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Feedback on Tale of a Novice Bucket-Rattler This work has been published in the Teen Ink monthly print magazine.

I was surprised reading “Tale of a Novice Bucket-Rattler” when Anna S. says people are not willing to donate to good causes like hospice care. Less than a month ago, I lost my dad to lymphoma, a type of cancer. He fought a long, hard battle, and spent his last days in hospice care.

Hospice was a place for our family to say our good-byes, and for my dad to find peace seeing the outdoors. He was finally in a place where he could be surrounded by family, not beeping machines, like in the intensive care unit.

Because we were able to be together as a family for those last moments, my family asked for contributions to be made to the hospice facility in my father’s name. A wave of donations from friends and family were made to the facility in just a week.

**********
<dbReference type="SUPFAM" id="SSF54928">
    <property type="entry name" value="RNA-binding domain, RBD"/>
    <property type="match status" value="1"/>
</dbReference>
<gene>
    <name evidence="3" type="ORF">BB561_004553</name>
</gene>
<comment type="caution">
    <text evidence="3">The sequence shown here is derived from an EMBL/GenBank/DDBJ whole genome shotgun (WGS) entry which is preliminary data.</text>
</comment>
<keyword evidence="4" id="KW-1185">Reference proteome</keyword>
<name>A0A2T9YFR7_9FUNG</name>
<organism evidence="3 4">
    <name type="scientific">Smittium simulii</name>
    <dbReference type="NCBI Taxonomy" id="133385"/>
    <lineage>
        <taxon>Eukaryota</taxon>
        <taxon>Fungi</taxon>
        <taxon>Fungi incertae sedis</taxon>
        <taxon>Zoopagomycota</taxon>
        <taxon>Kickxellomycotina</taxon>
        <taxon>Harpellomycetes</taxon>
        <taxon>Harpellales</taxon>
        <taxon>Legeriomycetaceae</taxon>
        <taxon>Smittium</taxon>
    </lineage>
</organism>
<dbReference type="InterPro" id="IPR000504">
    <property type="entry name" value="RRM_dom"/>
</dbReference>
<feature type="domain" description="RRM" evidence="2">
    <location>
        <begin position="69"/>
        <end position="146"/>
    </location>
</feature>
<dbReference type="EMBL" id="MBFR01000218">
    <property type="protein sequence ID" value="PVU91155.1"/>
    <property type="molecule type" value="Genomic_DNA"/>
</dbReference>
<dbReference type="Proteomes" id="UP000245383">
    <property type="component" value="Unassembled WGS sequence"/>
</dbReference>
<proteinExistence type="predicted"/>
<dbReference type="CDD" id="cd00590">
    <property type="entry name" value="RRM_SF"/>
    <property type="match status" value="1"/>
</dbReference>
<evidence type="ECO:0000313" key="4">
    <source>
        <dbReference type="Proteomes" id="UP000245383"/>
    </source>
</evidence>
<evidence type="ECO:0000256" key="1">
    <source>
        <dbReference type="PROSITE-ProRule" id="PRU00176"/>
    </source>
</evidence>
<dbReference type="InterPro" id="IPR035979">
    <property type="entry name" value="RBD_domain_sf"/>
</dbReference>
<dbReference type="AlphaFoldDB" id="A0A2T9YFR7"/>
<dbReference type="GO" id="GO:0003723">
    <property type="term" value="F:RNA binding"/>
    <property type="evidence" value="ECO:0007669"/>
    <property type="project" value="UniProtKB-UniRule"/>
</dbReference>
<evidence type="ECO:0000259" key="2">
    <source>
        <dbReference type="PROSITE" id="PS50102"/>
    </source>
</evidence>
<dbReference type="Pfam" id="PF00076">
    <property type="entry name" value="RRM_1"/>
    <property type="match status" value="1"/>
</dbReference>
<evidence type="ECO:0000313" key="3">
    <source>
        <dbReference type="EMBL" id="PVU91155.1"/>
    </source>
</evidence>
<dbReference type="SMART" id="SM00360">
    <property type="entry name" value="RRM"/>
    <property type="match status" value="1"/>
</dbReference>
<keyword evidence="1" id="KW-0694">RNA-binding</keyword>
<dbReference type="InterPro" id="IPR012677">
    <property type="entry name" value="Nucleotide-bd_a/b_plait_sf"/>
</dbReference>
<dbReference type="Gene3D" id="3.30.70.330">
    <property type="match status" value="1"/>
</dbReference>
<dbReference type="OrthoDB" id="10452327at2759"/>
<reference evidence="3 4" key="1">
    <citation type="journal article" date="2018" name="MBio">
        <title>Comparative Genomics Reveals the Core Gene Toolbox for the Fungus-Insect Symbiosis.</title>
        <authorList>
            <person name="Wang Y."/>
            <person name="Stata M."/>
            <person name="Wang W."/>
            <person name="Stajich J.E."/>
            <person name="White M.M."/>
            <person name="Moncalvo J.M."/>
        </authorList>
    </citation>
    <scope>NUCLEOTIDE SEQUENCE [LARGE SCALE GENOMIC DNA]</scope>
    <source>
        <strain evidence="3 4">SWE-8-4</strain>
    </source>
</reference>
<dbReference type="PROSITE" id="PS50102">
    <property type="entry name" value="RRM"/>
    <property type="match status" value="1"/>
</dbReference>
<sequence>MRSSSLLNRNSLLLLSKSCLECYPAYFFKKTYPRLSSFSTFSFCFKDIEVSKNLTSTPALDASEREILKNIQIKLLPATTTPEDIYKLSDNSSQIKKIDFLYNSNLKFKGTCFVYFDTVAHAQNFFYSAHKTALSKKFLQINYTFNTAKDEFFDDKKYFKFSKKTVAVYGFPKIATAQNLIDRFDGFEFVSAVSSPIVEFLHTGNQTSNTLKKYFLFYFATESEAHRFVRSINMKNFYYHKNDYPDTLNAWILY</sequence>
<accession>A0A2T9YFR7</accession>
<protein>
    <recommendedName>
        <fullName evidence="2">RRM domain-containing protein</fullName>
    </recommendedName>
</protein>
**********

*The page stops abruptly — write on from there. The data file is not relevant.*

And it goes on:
In her article, Anna says that the public is cold-hearted and just walks past people asking for money. However, I’m not surprised that people did not give money to a teenager with no proof of connection to the hospice organization. People do give to charity, but they like to do it on their own schedule. Going out and asking for money is different from people deciding to donate on their own. My experience is proof that people still give to charity, but I believe they don’t feel as comfortable giving to a teenager standing in front of a store.

After losing my dad to cancer, many things in my life have changed. I miss him dearly, and he was the best father I could ever have had. Please realize that the gloomy outlook on human nature in the article is false.

This work has been published in the Teen Ink monthly print magazine. This piece has been published in Teen Ink’s monthly print magazine.






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anna-s This work has been published in the Teen Ink monthly print magazine. said...
Aug. 13, 2011 at 8:10 pm
Dear lkwruck, I am truly sorry to read about your loss. The purpose of my article was not to condemn the nature of humankind, but to vent my frustrations regarding the behaviour of a select few people who I encountered on the street. The vast majority of people were friendly and charitable, and the time I spent bucket-rattling was a rewarding experience - I'm sorry that you interpreted my article differently. Kind regards, Anna.
 
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